If you REALLY know me, none of this will come as a surprise. You might even nod your head and smile a little bit.
I value my friends. Throughout the years I’ve found friends of all colors, races, genders, political backgrounds, and varying faiths. I’ve learned and gained so much richness in life from them. For that, I am thankful.
This week – actually this whole election cycle – has made me examine my values, my beliefs, my feelings. The whole thing has been ugly, on both sides. At times I shook my head in dismay and amazement. The things I have read on social media, things I have seen on television, things I have heard first-hand -- all have astounded me.
I chose to vote for Hillary Clinton. I absolutely could not reconcile my core beliefs with the racism, misogyny, prejudice, and bullying I saw in the other candidate. To be perfectly honest, I was shocked by the evangelical support he gathered. I was disgusted by most of what I heard and saw of him. Now -- did I agree with Hillary 100%? No, but rarely do I agree 100% with any politician. Overall, I felt that she was by far the better choice. I felt a thrill to be casting my vote for HER!
We all know the outcome of the election.
We’ve all seen the beginnings of the backlash. The blatant in-your-face acts of racism, the sexist comments, the fear that runs through the hearts of those who are marginalized in some way.
Therefore, I made another big decision.
I decided to march in the Women’s March on Washington on January 21, 2017.
The moment I heard about it, I KNEW I was going. I could feel it in my Spirit, that I HAD to do this. It is one of those once-in-a-lifetime things that I knew if I did NOT go…I would regret it for the rest of my life. As soon as I could find a group going from my area, I booked my seat on the bus.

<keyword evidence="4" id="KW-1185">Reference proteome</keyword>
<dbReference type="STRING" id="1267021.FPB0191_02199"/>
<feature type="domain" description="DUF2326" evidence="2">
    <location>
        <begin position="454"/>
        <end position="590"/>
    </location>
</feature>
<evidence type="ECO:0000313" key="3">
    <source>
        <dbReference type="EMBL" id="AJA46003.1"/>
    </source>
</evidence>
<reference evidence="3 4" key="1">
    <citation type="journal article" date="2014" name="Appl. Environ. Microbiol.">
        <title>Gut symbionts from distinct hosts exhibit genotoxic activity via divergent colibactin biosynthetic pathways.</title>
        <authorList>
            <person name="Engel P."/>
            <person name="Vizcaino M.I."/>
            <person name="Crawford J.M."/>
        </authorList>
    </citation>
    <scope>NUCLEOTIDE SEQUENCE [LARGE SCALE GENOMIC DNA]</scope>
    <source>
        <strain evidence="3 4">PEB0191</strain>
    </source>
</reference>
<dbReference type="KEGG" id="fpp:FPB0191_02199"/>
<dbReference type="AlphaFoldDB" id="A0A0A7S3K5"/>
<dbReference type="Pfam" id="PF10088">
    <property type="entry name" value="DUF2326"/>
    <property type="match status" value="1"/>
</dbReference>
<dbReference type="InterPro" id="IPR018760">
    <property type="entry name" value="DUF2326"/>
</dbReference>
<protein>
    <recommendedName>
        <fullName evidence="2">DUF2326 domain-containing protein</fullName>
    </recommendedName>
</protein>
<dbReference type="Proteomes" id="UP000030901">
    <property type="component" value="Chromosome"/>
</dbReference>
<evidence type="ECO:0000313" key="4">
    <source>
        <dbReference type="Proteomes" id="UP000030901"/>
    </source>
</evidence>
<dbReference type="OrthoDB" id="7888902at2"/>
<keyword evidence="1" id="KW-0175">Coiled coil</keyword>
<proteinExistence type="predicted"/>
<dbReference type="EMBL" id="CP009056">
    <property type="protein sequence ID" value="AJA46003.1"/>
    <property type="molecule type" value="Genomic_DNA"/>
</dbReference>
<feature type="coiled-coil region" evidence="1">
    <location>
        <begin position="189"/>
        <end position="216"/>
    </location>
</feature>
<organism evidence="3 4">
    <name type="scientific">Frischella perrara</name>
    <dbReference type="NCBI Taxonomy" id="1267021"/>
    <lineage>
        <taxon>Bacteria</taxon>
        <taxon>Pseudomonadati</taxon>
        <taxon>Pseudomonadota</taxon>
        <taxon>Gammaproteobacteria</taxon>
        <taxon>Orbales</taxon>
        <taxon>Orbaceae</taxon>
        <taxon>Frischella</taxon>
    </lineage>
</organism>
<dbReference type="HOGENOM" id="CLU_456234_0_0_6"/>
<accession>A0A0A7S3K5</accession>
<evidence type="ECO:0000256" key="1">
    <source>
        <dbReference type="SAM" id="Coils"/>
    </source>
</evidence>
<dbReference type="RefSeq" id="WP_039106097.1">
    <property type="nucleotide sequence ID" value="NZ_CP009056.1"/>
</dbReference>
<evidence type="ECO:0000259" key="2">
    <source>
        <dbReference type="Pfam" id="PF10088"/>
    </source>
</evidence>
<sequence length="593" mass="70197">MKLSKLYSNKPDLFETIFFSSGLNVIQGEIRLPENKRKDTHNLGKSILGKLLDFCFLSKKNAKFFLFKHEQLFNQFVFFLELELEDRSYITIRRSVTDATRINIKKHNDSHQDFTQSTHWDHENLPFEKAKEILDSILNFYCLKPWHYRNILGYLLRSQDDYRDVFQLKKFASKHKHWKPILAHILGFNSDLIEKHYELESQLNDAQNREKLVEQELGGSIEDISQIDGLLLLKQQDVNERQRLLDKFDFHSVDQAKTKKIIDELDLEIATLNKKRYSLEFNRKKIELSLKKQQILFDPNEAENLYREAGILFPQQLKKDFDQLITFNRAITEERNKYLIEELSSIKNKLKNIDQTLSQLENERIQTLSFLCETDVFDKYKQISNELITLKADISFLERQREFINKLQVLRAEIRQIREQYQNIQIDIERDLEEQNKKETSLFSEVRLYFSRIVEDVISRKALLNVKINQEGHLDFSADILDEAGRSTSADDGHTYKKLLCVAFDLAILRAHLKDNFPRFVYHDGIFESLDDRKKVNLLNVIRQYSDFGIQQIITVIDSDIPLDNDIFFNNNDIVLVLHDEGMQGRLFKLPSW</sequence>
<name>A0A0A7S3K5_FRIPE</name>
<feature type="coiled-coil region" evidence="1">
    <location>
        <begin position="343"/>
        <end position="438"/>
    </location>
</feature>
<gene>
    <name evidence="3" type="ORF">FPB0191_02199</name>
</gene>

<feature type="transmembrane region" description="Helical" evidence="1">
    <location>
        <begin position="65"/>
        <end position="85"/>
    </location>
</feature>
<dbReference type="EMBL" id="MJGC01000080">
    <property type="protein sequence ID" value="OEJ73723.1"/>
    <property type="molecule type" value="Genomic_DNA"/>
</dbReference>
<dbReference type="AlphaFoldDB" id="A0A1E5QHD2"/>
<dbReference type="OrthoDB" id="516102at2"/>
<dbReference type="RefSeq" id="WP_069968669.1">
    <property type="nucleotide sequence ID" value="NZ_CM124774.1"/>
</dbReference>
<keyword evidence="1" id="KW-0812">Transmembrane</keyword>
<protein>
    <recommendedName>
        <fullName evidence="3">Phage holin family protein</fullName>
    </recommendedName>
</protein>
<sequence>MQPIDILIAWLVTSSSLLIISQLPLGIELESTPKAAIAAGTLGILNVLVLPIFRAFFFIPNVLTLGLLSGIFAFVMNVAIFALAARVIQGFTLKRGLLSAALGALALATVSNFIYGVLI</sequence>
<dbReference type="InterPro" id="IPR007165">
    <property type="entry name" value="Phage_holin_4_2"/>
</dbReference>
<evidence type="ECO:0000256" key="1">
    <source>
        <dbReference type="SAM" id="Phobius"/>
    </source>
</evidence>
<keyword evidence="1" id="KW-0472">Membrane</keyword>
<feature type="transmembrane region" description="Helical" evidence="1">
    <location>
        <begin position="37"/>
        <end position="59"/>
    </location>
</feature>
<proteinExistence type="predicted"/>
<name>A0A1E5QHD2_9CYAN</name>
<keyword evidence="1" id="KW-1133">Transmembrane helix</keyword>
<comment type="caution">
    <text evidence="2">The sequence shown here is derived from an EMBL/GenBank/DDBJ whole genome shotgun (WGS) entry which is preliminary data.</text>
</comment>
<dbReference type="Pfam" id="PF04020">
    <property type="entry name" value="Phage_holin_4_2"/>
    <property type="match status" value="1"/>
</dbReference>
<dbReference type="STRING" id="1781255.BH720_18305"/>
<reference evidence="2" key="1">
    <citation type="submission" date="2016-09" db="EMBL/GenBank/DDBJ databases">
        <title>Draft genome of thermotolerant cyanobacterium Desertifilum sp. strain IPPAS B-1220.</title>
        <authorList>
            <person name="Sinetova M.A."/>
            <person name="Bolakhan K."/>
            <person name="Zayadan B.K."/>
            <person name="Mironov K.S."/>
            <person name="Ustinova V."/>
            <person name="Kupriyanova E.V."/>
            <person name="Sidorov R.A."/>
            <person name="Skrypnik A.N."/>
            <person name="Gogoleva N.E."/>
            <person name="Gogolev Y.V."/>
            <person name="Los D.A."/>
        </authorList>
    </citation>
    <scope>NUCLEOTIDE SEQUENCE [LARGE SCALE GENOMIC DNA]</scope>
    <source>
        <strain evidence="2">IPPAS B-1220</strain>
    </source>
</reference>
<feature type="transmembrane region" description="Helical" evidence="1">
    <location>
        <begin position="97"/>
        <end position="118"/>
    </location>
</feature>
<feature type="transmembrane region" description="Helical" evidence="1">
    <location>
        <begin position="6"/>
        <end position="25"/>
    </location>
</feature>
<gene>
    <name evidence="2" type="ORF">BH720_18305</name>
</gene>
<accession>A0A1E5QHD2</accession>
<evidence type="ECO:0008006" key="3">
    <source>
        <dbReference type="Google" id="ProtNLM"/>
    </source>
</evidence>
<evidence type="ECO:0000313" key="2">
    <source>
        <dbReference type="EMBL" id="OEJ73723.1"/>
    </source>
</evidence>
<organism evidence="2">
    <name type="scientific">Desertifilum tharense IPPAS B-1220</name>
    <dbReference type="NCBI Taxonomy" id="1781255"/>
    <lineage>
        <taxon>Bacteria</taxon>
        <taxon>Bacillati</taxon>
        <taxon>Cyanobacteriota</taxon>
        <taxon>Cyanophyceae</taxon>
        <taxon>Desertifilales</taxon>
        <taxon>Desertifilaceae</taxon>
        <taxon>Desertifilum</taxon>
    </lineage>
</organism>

WHY am I doing this? I avoid crowds, and often find myself “all peopled out” after dealing with folks a while. I am not one to rock the boat, or be vocal about my opinions. I enjoy my nice quiet retirement life. But this is one thing that requires me to forget my “comfort zone” and show what I believe.
So to answer WHY:
I am marching in support of love and tolerance, equality for all.
I am marching to honor my parents, who taught me from an early age to value the dignity of EVERY person, to respect all people regardless of color, sex, or belief system. They taught me that bullying was wrong; I believe it is STILL wrong.
I am marching to honor my daughters and my son, and my grandsons -- who I hope will one day live in a world that has no more prejudice or bullying, where the words “with liberty and justice for all” do not just apply to all white men of a certain faith system. And I hope they also enjoy the richness of knowing people who come from different backgrounds than they do.
I am marching to honor my friends whose skin is not the same color as mine. Two of my dearest friends were victimized in the days following the election. One received death threats and his car was vandalized. The other was harassed in a local restaurant and called horrible names by a white stranger. I’ve had many African American friends who have marched in protests before. I realize that I am ashamed for not marching with them before now.
I am marching to honor my friends whose faith is different from mine. I believe that sharing our respective beliefs with one another strengthens us all in that we can all learn something from each other. Education can conquer fear.
I am marching to honor my friends in the LGBTQ community. May they no longer have to live in fear for accepting who they are and who they love.
I am marching for women’s rights. I will march in gratitude for women in history such as Susan B. Anthony, Elizabeth Cady Stanton, and the other suffragettes who bought the right for women like me to vote. I will march in gratitude to Rosa Parks, who serves as an example of quiet strength and bravery for all of us. And I will march in gratitude and remembrance of strong women in my own family – like my great-grandmother Emma who struggled to provide for her children after becoming a widow, in an age when it wasn’t considered “proper” for a woman to work outside the home. And I will march for those of us women who know firsthand how it feels to be discriminated against because of being female, how not being in the “good ol’ boys club” made a direct impact on our lives.
One of my favorite authors, Maya Angelou summed it up perfectly when she wrote, “We are more alike, my friends, than we are unalike.” I choose to focus on helping build a world that works together for the common good. I choose to see how we are alike, rather than separate us because of our differences.
Blessings to all.